This week’s video breaks down the fundamental messages being sent from recent action in stocks (VTI), bonds (TLT), and precious metals (GLD). The messages from this diverse set of asset classes shed light on investor perceptions about the economy, valuations, earnings, central banks, and global debt.
Busy Final Week Of July
It will not be a quiet summer week in the financial markets. From CNBC:
The coming week is packed with lots of potential market movers, starting with the release of earnings from about 35 percent of companies in the S&P 500. There’s also a Fed meeting Tuesday and Wednesday, the Democratic National Convention starting Monday and a much anticipated Bank of Japan meeting at the end of the week. Before the week even gets underway, the G-20 meets in China over the weekend, and next Friday, stress test results are expected for those worrisome European banks.
Retest Is One Of Many Scenarios
The big picture still looks good relative to the S&P 500’s breakout from a multiple-year consolidation pattern (see below). In terms of common action after breakouts, price often (not always) wants to retest the breakout area. The market will make the call over the next few days. The potential significance of the S&P 500’s breakout was outlined on July 12.
Stocks Make Progress Versus Bonds
The S&P 500 vs. intermediate Treasuries (IEF) chart below has cleared two hurdles this week: (1) the thin downward-sloping blue line, which dates back to the S&P 500’s 2015 peak, and (2) the multiple-month consolidation box. The longer those breakouts remain in place, the higher the odds the S&P 500 will hold its breakout above 2,134.
The S&P 500 vs. long-term Treasuries chart has not cleared the hurdles described above. Both charts remain helpful in terms of the sustainability of the bullish breakout in equities.
Energy Testing Overhead Resistance
If energy stocks (XLE) can break out from what may be a consolidation/bottoming process, it would also improve the bullish case for the broader stock market. For now, XLE is still below an area of potential resistance.
Total Debt Is Much Worse Than 2007
Global debt levels have increased at a rapid rate since the financial crisis. Debt, of course, has to be taken in the context of an economy’s ability to generate value. From Mauldin/Dillian:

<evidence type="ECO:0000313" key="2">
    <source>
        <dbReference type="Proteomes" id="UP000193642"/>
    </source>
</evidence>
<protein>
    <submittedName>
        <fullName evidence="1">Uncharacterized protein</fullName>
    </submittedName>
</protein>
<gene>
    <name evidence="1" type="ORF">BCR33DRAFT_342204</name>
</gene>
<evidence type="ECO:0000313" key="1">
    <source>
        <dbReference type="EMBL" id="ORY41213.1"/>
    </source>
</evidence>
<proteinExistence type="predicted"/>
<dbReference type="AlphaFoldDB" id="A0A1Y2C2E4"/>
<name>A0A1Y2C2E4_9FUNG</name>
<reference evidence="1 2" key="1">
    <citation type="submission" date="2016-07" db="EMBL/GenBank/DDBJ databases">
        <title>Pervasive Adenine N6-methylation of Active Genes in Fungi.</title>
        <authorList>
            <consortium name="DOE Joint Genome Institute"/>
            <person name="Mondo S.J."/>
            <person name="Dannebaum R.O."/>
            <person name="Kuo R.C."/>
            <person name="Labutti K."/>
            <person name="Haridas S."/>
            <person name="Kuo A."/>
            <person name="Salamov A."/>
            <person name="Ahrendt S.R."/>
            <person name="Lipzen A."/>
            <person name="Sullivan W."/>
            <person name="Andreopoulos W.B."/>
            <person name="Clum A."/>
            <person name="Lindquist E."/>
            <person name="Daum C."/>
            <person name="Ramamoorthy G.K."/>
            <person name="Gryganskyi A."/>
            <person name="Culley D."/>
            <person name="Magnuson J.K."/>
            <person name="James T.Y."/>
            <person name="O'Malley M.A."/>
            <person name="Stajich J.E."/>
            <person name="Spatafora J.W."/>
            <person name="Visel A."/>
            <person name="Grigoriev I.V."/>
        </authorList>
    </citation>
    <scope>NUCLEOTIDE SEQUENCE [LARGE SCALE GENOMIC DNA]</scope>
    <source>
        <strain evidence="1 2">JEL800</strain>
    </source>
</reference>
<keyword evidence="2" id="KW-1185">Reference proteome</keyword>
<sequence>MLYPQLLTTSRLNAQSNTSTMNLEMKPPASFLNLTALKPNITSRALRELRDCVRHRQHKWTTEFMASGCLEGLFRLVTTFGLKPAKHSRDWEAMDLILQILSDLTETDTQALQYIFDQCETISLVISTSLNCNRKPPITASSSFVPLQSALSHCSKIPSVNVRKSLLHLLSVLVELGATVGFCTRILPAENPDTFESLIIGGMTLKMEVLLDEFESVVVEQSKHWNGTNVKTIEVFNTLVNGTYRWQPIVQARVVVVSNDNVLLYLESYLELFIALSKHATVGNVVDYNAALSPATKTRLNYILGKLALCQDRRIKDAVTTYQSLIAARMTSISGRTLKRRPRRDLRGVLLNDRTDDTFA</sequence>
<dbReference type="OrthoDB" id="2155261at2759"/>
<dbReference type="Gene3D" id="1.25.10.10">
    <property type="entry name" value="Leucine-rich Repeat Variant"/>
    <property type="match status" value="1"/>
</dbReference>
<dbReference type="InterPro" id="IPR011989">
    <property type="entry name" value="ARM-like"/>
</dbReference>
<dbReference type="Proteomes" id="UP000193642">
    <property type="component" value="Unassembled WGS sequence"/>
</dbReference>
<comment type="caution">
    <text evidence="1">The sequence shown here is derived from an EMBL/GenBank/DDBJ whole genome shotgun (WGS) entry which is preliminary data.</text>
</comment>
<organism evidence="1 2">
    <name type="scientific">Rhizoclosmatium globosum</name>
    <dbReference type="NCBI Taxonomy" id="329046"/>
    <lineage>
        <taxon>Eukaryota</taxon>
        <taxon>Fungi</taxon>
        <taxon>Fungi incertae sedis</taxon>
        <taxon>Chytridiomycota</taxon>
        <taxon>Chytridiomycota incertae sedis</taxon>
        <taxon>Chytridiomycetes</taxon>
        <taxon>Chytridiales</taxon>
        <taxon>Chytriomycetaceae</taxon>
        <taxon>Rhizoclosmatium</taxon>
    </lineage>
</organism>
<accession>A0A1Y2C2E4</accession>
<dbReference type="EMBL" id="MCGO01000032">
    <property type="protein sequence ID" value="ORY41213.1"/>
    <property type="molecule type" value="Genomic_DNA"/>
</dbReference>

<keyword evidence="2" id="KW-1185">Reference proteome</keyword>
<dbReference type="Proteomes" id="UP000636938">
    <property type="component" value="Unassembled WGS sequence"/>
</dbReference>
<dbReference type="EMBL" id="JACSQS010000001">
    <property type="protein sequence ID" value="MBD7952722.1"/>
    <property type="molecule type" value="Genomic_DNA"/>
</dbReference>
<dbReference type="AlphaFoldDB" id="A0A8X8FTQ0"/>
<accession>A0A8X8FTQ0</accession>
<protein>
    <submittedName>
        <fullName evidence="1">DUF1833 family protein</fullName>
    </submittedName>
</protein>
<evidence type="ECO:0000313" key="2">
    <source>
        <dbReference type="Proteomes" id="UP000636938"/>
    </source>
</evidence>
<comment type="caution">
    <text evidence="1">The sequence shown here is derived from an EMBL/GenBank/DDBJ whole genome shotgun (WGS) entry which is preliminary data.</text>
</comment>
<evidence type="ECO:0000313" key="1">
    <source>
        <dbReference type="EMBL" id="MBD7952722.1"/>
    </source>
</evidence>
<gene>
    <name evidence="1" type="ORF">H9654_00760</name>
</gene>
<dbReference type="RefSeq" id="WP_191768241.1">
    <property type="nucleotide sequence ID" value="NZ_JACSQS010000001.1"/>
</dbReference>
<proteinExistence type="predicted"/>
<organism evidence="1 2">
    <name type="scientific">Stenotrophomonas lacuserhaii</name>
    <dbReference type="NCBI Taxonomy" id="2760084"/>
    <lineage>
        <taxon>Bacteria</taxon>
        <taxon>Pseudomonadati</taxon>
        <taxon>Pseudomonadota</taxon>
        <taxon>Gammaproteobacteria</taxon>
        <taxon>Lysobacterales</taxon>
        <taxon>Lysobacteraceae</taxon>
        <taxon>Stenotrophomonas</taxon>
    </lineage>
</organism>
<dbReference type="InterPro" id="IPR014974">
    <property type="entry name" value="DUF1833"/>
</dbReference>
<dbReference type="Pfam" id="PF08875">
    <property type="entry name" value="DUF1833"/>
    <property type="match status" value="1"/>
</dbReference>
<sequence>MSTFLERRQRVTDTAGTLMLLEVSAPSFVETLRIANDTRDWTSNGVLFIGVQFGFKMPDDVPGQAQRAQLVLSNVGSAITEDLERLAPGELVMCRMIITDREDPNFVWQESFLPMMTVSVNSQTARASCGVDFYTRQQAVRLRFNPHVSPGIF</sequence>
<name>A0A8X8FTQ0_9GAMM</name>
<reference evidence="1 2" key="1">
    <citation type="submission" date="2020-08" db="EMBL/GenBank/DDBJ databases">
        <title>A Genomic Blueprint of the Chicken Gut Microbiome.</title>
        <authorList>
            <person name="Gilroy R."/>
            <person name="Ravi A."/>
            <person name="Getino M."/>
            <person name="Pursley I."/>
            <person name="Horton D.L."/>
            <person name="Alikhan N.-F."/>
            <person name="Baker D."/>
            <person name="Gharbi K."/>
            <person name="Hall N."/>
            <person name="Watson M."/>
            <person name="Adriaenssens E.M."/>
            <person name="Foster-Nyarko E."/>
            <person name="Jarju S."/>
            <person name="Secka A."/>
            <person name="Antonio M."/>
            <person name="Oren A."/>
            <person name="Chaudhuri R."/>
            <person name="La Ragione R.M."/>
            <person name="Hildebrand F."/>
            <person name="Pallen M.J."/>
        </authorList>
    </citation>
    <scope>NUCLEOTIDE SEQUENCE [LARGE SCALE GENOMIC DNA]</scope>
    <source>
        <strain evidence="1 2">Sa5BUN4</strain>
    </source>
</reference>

The US has a 103% debt-to-GDP ratio. It’ll go up a lot under either Trump or Clinton. Italy’s debt to GDP is about 170% or so; Japan is at 240%. There really isn’t any chance that Japan is going to pay you back, or Italy, or even the US, once you take out-of-control entitlements into account.
Default, Extend And Pretend, Or Inflate
Debt has been and continues to be a well-known problem, and yet, it just seems to keep growing and growing. The easiest way to reduce the economic drag from bloated debt is to grow your way out of the problem. For numerous reasons, that has proved to be a difficult task.
If growth does not pick up, there are three major ways to deal with debt: (1) default, (2) extend and pretend, or (3) inflate. From Mauldin/Dillian:
Nobody is going to default here. You want to talk about Financial Armageddon… that would be it. Greece hasn’t had a lot of luck with extending and pretending. They’re in this sort of endless depression. I doubt anyone would want to copy them. Nope, everyone is going to inflate, which is the stealth way to default. There has already been open discussion about helicopter money in Japan (essentially the BOJ retiring or canceling outstanding debt).
Central Bankers And The Law Of Diminishing Returns
This week’s stock market video looks at how we got to this point and what are the possible next moves from global central bankers. The video takes a detailed look at the economic limitations of zero rates, QE, and helicopter money.
What Is The Market’s Current Read?
When the Fed was talking about entering a traditional interest rate hiking campaign, the markets were having difficulty coming to grips with a rising inflation scenario. However, once the Fed flipped the interest rate playing field in the first half of 2016, inflation-protection assets started to catch a bid. Notice gold started to turn just as the Fed backed off their “four rate hikes in 2016” stance (late January-early February 2016).
Does The Market Feel Inflation Is Imminent?
Given the look of the charts for long-term Treasuries (TLT) and intermediate-term Treasuries (IEF) below, the markets do not appear to be overly concerned about inflation in the short run.
However, like anything in the markets, that tame read on inflation is subject to change in the coming months; something we will continue to monitor closely.
Stocks, Bonds, And Gold All Holding Up Well
The mathematical readings from our market model for stocks, bonds, and precious metals all reflect bullish trends. The demand for all three assets classes aligns with an expectation that central banks will continue/expand their ultra-dovish policies (good for stocks and bonds), along with a growing acceptance that inflation/currency debasement may be the preferred long-term approach to deal with overwhelming global debt levels (good for gold and silver).